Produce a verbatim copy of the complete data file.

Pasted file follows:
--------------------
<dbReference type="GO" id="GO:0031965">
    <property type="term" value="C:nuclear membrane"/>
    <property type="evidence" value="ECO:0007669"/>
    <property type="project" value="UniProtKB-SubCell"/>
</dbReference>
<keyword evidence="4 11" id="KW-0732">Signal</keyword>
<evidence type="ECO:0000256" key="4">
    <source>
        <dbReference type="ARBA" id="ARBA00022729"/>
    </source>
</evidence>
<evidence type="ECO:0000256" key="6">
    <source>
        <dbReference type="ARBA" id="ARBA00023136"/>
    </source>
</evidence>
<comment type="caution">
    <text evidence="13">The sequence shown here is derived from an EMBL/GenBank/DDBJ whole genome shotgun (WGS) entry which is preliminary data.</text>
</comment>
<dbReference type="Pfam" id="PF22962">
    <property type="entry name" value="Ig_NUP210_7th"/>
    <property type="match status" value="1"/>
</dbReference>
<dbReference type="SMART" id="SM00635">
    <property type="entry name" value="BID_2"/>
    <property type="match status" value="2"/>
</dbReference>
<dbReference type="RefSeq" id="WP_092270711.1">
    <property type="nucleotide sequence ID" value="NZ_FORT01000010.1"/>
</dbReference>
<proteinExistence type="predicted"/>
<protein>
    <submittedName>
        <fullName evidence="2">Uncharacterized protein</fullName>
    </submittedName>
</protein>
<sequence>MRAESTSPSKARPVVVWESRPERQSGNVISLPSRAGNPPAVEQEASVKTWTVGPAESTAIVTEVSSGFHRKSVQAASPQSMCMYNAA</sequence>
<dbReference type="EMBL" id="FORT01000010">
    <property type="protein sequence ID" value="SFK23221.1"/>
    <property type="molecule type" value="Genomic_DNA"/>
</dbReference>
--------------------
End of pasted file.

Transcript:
<dbReference type="GO" id="GO:0031965">
    <property type="term" value="C:nuclear membrane"/>
    <property type="evidence" value="ECO:0007669"/>
    <property type="project" value="UniProtKB-SubCell"/>
</dbReference>
<keyword evidence="4 11" id="KW-0732">Signal</keyword>
<evidence type="ECO:0000256" key="4">
    <source>
        <dbReference type="ARBA" id="ARBA00022729"/>
    </source>
</evidence>
<evidence type="ECO:0000256" key="6">
    <source>
        <dbReference type="ARBA" id="ARBA00023136"/>
    </source>
</evidence>
<comment type="caution">
    <text evidence="13">The sequence shown here is derived from an EMBL/GenBank/DDBJ whole genome shotgun (WGS) entry which is preliminary data.</text>
</comment>
<dbReference type="Pfam" id="PF22962">
    <property type="entry name" value="Ig_NUP210_7th"/>
    <property type="match status" value="1"/>
</dbReference>
<dbReference type="SMART" id="SM00635">
    <property type="entry name" value="BID_2"/>
    <property type="match status" value="2"/>
</dbReference>
<dbReference type="RefSeq" id="WP_092270711.1">
    <property type="nucleotide sequence ID" value="NZ_FORT01000010.1"/>
</dbReference>
<proteinExistence type="predicted"/>
<protein>
    <submittedName>
        <fullName evidence="2">Uncharacterized protein</fullName>
    </submittedName>
</protein>
<sequence>MRAESTSPSKARPVVVWESRPERQSGNVISLPSRAGNPPAVEQEASVKTWTVGPAESTAIVTEVSSGFHRKSVQAASPQSMCMYNAA</sequence>
<dbReference type="EMBL" id="FORT01000010">
    <property type="protein sequence ID" value="SFK23221.1"/>
    <property type="molecule type" value="Genomic_DNA"/>
</dbReference>